The summer before sixth grade, a new girl named Allison and her family moved into the house across the street from us. It didn’t take long for us to become best friends. She taught me a few of the things she learned in baton twirling lessons that she had taken before moving to the neighborhood, and I taught her what I learned in dance over the years. She and I also put together an annual Backyard Variety Show for the summers of ’97 and ’98. Looking back, however, “variety show” may not have been the best title since all of the acts were dance numbers. We spent months preparing for these shows by listening to music, trying on our old dance costumes, dancing in our bedrooms, choreographing solos and group numbers to perform (my cousin, Melissa, usually came in town the same week we performed and contributed her dance costumes, as well), watching musicals and my dance recital videos to learn new steps, and making and handing out flyers to our neighbors to invite them to our production. We didn’t charge admission. The neighbors brought their lawn chairs and sat in the yard, facing the patio. My mom helped my brother set up a lemonade stand, and he sold lemonade for 10 cents a cup. The first year we did the show, Dale and Arlene made homemade ice cream for everyone to enjoy after the finale. Each show was about an hour long and featured group and solo dance pieces. We were the dancers, the choreographers, the PR/marketing team, the sound engineers (we recorded all of our music onto one cassette tape to use for the show), the show order deciders (for lack of a better term), the makeup artists, and the costume/wardrobe managers. My mom decorated the back of the patio with crepe paper and garland. She also assisted with special effects when we needed a lot of bubbles for our 1998 finale: “Adios, Au Revoir, Aufweidersehn” from The Lawrence Welk Show. That finale is one of my favorite memories of any Backyard Variety Show that we did because it got the best reaction from our audience. Most of the people who watched were senior citizens and were familiar with that song, and it came as a surprise to them because we never printed programs. Dale and Arlene graciously let us use their house for costume changes, which we could easily access by entering their house through the breezeway door directly behind the patio. We performed our dances on that brick patio in their backyard, hence the title, Backyard Variety Show.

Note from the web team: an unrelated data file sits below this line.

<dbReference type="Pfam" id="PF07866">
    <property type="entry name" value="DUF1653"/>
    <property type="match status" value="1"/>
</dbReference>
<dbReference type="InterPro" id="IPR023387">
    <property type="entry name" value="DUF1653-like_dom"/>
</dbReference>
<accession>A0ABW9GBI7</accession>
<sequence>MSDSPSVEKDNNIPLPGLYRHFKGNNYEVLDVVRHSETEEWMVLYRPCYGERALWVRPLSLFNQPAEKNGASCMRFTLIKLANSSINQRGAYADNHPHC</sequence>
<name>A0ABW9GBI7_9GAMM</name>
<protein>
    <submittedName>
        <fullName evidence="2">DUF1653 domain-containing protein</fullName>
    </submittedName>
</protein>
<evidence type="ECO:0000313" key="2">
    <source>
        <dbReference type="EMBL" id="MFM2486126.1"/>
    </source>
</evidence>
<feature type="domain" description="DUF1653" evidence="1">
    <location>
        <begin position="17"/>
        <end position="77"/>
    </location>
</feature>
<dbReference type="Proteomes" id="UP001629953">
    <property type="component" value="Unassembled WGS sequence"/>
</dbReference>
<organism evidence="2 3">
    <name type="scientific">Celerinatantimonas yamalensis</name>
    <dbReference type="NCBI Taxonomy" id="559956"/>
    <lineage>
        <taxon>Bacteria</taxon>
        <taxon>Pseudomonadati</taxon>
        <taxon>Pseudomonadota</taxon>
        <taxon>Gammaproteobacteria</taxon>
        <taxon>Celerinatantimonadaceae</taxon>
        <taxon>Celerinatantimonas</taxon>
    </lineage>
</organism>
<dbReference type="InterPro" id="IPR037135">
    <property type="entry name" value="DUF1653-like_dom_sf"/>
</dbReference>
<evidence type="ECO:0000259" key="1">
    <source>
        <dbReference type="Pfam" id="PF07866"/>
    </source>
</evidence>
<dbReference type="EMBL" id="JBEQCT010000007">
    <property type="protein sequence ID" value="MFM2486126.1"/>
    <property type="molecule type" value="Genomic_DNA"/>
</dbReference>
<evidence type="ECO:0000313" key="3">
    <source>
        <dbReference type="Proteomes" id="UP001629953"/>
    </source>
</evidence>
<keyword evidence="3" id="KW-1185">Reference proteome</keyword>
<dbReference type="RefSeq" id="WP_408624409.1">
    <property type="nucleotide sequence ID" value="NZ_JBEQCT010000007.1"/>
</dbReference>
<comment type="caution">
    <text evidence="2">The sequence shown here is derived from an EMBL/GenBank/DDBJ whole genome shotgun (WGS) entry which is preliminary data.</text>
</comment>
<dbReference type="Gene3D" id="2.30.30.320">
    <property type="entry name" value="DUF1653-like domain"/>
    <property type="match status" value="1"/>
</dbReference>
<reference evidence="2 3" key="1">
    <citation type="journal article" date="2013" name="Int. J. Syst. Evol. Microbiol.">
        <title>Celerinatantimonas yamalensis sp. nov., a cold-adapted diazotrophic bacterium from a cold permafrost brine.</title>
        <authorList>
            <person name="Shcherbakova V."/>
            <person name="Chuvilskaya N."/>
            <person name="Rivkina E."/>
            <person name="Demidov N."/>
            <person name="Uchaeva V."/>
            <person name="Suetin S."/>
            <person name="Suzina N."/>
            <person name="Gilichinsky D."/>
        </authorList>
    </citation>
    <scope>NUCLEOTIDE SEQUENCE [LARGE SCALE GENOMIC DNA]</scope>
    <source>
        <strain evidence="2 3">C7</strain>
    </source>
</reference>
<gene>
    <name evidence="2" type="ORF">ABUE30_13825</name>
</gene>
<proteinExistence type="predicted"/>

Allison and I also watched that figure skating tape from 1994. She became hooked, and I rediscovered my love for the sport. When 1998 rolled around, we couldn’t get enough of the figure skating coverage during those Winter Olympics, which Mom taped, and which I watched over and over. My desire to take lessons resurfaced.
During the spring of ’98, I learned that lessons might be a more realistic possibility. An indoor ice rink was being built in a town about 15 minutes from where I lived. It would be finished by that fall.